The theory of Mainstream Music Assimilation states that a band, once gaining repeated airplay
on a commercial radio station, will proceed to alienate its original fan base and alter its sound to conform
to the musical tastes of the masses.
Although many bands/artists have managed to escape the pull of this creative black hole, it has managed to take control of the musical sound of many bands, including Barenaked Ladies, They Might Be Giants, No Doubt, and many others.
Some of the early warning signs of this syndrome are the sudden appearance of large amounts of conformist teenagers at their concerts, and the subsequent move of the band to larger venues. Other signs include airplay on radio stations of various musical genres (crossing over), and repeated coverage of the bands in magazines like Rolling Stone.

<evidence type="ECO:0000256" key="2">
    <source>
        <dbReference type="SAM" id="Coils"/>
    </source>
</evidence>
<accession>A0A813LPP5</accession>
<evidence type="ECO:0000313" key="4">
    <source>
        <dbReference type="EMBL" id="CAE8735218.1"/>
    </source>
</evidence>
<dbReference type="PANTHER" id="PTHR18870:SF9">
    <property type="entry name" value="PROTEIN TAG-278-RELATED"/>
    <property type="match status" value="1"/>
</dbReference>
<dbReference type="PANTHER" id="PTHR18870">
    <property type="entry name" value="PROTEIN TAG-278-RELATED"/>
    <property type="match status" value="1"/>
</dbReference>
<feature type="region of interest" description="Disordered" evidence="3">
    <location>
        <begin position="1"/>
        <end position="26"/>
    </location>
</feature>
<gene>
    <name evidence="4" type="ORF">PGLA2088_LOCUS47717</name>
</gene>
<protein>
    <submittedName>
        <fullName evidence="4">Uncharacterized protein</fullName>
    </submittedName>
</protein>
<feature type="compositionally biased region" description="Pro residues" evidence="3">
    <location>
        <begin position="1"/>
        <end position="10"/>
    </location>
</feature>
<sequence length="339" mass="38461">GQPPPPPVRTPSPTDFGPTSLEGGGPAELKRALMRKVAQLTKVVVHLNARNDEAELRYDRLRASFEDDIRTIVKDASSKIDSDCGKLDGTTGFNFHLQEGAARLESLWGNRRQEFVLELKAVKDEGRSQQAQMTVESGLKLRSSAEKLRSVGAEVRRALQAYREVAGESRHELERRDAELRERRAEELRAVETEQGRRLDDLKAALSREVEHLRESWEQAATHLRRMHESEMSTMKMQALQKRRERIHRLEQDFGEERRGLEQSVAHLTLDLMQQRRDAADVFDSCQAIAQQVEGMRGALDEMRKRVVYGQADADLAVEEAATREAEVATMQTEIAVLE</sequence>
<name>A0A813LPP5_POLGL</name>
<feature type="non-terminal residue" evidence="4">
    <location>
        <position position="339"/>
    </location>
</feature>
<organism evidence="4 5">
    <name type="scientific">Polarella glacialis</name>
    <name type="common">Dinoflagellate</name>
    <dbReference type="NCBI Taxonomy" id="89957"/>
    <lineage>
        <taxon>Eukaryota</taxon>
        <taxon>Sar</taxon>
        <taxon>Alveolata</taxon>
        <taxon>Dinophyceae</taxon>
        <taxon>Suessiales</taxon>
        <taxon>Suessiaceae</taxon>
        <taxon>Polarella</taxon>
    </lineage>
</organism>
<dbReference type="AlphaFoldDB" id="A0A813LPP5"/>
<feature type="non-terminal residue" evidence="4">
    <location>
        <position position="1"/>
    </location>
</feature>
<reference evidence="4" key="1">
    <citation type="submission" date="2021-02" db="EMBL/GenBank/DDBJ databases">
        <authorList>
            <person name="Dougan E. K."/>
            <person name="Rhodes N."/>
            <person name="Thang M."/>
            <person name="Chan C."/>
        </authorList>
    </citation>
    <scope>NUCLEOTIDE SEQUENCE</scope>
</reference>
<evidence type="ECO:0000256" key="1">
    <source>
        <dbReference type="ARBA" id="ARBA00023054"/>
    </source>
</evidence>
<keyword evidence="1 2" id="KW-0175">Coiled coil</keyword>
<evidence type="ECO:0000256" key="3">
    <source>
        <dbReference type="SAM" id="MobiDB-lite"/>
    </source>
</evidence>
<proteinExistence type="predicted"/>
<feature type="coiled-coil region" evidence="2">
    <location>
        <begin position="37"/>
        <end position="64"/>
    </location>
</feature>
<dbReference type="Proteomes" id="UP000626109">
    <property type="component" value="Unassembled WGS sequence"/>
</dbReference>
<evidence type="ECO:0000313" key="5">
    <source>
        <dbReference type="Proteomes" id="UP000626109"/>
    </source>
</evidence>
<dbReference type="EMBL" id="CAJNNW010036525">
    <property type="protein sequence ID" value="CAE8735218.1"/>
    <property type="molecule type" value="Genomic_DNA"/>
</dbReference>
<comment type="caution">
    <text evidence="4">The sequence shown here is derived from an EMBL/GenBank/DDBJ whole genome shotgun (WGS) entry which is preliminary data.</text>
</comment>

The end result is not always a bad one. Many artists have successfully evolved their musical style to actually change the mainstream interest while maintaining a sembalance of their original style. Artists like U2, Metallica and Smashing Pumpkins are good examples.
Other artists suffer at the hands of the theory by unsucessfully attempting to adapt their musical style and alienating not only their original fans, but the general listening public too. Tori Amos, one of the best female vocalists of the 1990s, did this to some extent. Although exceptionally talented, her style has become progressively intense, and her album sales progressively smaller. Although many still adore her, her popularity is nowhere near the height it was when she released Under The Pink.